It has been a good year to be a left-handed reliever on the free-agent market — even if your name isn’t Aroldis Chapman and you don’t work routinely in the triple digits with your fastball. Brett Cecil and the Cardinals kicked things off with a four-year, $30.5MM pact that even includes no-trade protection. Power southpaw Mike Dunn scored three years and $19MM from the Rockies. And even true LOOGY Marc Rzepczynski scored $11MM over two seasons in his contract with the Mariners.
Those big deals suggest that there was plenty of competition in the market, which perhaps bodes well for the best remaining southpaw arms. Two, in particular stand out: Boone Logan, who played most recently with the Rockies, and Jerry Blevins, formerly of the Mets. You could throw Travis Wood into this mix, too, but he may have a somewhat different (if perhaps overlapping) market, since he’s capable of working as a starter. J.P. Howell has also been a quality reliever in recent years, but the soft-tossing southpaw declined last year in run prevention, velocity, and swinging-strike rate, so we’ll leave him out of the mix for this particular look at the relief market.
Focusing on Logan and Blevins, a variety of organizations could still be willing to cough up significant guarantees. In the A.L. East, the Orioles are deeper in the right-handed department (other than closer Zach Britton); the Yankees’ top southpaw after Chapman, Tommy Layne, isn’t exactly a late-inning monster; the Blue Jays are thin with Cecil departing (they project to feature Aaron Loup); and even the Red Sox could conceivably enter the picture (though they may feel set with Robbie Ross and Fernando Abad). The West, too, has conceivable suitors: the Astros entered the winter looking for a southpaw to pair with Tony Sipp, the Angels’ top southpaw is the solid but somewhat unexciting Jose Alvarez, and the A’s have made surprising pen investments in the past and would carry Daniel Coulombe as their LOOGY if Sean Doolittle is utilized as a closer (or is traded).
Over in the National League, the N.L. East-rival Nationals and Mets could both stand to add late-inning lefties, and the Marlins could as well. Miami has already spent heavily on its pen, and seemingly feels it’s complete, but doesn’t have a high-end lefty after losing Dunn. And the Cubs could stand to buttress their mix after adding swingman Brian Duensing on a modest contract — assuming, at least, that Mike Montgomery isn’t bumped from the rotation by some trade.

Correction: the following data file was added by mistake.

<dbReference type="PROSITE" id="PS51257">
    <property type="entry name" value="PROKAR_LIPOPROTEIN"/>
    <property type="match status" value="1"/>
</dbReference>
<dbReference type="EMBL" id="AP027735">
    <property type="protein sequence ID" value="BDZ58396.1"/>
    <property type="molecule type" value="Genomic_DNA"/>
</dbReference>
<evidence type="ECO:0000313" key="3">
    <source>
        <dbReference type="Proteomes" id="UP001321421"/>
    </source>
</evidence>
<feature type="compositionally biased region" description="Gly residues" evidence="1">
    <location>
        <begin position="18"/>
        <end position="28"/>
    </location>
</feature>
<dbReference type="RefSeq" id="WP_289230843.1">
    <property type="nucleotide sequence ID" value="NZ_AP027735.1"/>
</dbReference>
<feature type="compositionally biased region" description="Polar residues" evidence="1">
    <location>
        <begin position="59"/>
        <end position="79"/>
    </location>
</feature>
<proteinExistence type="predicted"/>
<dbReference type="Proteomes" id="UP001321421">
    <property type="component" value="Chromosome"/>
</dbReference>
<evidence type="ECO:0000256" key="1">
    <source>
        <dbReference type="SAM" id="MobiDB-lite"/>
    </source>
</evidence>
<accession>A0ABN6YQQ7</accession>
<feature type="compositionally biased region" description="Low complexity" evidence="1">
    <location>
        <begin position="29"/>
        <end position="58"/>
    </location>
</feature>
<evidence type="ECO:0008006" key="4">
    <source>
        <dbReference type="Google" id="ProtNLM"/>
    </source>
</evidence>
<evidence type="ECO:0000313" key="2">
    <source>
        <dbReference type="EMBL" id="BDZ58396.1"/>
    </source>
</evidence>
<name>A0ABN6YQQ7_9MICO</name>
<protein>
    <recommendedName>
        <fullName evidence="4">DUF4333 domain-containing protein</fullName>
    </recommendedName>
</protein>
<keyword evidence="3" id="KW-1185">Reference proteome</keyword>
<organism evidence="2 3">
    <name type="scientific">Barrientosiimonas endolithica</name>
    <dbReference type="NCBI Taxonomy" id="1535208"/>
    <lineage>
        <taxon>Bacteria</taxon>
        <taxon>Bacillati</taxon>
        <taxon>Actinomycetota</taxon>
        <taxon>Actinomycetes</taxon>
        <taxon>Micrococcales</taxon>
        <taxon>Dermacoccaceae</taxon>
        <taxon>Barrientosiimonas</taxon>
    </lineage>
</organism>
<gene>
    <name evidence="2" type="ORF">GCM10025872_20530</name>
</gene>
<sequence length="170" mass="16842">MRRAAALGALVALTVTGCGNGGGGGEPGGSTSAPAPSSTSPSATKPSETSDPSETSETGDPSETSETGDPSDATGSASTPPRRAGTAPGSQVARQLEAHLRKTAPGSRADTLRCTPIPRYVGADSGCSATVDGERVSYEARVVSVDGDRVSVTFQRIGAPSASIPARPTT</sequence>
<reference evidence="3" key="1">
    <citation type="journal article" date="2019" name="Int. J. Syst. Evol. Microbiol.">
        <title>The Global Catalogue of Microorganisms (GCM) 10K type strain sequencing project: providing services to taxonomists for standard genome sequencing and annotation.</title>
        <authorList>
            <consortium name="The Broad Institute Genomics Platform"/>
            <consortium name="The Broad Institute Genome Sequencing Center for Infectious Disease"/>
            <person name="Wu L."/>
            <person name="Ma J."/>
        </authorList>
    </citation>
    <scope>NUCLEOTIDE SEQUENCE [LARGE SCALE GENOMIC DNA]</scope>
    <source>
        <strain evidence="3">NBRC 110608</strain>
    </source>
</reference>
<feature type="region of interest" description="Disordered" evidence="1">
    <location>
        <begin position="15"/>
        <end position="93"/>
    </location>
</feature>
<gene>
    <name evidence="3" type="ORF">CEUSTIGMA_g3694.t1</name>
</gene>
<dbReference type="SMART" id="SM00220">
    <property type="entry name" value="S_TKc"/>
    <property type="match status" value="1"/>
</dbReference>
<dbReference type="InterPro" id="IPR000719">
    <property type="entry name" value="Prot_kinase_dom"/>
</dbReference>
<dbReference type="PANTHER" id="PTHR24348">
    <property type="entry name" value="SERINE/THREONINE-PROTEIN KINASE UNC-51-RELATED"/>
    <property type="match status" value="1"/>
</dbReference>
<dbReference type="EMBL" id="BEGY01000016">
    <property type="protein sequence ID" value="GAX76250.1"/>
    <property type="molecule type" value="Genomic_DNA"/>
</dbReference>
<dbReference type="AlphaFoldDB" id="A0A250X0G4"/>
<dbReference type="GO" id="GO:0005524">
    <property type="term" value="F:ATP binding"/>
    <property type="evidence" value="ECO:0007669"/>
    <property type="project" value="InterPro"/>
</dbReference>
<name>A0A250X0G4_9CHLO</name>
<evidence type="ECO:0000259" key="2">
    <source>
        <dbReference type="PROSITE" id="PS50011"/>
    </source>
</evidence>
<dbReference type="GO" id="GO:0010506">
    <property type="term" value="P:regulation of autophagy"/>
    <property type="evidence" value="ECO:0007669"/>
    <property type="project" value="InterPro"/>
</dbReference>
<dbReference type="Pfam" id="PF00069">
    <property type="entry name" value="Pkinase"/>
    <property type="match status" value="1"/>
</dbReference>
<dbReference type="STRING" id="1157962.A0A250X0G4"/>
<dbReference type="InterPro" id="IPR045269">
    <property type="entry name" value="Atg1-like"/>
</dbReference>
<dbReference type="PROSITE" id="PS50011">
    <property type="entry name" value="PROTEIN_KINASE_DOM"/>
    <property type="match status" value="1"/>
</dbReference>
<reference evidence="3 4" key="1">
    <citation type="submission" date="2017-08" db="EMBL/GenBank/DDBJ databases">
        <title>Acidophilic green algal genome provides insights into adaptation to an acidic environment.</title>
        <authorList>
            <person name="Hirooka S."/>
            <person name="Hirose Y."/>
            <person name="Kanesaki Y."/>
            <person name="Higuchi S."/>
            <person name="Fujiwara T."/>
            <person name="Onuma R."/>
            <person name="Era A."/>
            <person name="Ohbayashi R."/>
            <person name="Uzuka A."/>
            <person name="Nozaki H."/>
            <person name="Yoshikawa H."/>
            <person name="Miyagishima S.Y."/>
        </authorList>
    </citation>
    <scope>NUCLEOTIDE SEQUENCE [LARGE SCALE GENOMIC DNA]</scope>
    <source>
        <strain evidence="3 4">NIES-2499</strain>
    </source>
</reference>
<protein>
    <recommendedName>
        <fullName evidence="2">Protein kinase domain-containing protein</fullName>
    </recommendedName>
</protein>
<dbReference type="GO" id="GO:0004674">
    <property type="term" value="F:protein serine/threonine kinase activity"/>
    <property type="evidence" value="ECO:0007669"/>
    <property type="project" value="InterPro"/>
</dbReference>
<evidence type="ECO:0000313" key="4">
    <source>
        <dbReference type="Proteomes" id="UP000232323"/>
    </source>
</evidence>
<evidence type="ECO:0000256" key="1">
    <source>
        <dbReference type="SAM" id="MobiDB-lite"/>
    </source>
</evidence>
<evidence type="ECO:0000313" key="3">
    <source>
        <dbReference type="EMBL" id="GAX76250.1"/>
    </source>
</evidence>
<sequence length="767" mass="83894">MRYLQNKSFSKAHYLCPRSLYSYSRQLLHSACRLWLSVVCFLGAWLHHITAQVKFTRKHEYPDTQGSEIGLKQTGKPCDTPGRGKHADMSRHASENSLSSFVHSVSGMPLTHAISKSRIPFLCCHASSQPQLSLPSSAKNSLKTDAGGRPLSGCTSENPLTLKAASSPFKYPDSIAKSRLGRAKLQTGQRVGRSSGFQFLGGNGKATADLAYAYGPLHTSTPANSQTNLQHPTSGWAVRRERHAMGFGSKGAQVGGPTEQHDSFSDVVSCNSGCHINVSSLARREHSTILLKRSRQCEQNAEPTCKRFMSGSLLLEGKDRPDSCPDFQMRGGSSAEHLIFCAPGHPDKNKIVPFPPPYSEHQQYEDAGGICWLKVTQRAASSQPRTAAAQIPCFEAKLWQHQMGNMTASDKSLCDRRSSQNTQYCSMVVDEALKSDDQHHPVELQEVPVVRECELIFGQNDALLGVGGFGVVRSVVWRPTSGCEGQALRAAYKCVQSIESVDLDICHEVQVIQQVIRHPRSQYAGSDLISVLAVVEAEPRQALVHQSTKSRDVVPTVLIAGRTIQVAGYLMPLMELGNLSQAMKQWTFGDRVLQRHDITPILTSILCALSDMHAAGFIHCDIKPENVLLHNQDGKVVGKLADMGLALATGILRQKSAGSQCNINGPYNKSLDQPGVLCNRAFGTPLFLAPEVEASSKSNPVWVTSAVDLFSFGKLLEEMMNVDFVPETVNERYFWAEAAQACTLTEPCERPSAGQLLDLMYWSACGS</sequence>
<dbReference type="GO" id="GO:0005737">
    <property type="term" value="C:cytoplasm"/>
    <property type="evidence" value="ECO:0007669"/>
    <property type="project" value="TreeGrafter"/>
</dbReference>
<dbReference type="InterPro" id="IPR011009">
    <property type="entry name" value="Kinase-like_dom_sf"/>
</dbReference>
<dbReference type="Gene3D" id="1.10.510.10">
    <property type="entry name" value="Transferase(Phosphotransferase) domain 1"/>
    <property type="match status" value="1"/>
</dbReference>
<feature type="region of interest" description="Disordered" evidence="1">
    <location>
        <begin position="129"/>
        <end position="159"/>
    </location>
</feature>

Apart from the fairly robust remaining need, there’s every reason to believe that both Logan (32) and Blevins (33) have set themselves up for nice contracts. Indeed, they turned in rather similar, rather productive seasons in 2016. Logan finally converted his steadily excellent swinging-strike rate into results, as he posted a 3.69 ERA (while spending half his time at Coors Field) on the back of 11.1 K/9 and 3.9 BB/9 along with a 49.5% groundball rate. And Blevins allowed just 2.79 earned per nine. He also posted 11.1 K/9 while allowing 3.2 free passes per nine innings and generating grounders on 45.8% of the balls put in play against him.
Logan worked with an average 93.0 mph fastball but utilized his slider on over half of his deliveries to the plate. That mix enabled him post a personal-best 16.4% swinging-strike rate, which tied him with Andrew Miller for the third-highest mark among southpaws who threw at least thirty innings (trailing only Chapman and Britton).
Though he’s less of a power pitcher, and doesn’t get quite as many swings and misses, Blevins’ actually squeezed out a few more strikeouts than did Logan in their most recent seasons. Blevins continued to rely heavily on a cut fastball, his usage of which jumped when he went to the Mets in 2015, and that may have helped him limit the damage when pitching without the platoon advantage.
Indeed, Blevins holds the advantage over Logan when facing right-handed hitters. Though his strikeout, walk, and home run numbers weren’t nearly as good as when he did have the platoon advantage, Blevins limited righties to a .172/.266/.345 batting line last year. And he has generally been at least serviceable against them over his career. Logan, on the other hand, shows much more pronounced splits. Opposing righties have posted a big .288/.376/.478 slash against him in 847 total opportunities across his 11 MLB campaigns.
Looking at the bigger picture, neither pitcher really stands out. Logan missed some time in 2014 after undergoing surgery for bone chips following the 2013 season, but has generally been reasonably healthy. And Blevins did miss much of 2015 after consecutive forearm fractures, though both were freak instances. Each pitcher has had up years and down years, but their overall arcs aren’t altogether dissimilar. Over their careers, some metrics prefer one to the other (Blevins’s 3.58 FIP tops Logan’s 4.03 mark; Logan’s 3.78 xFIP is better than Blevins’s 3.92 rate).
So, it seems like a close call. If you were looking to add a useful southpaw arm to your bullpen, which of these two free agents would you prefer?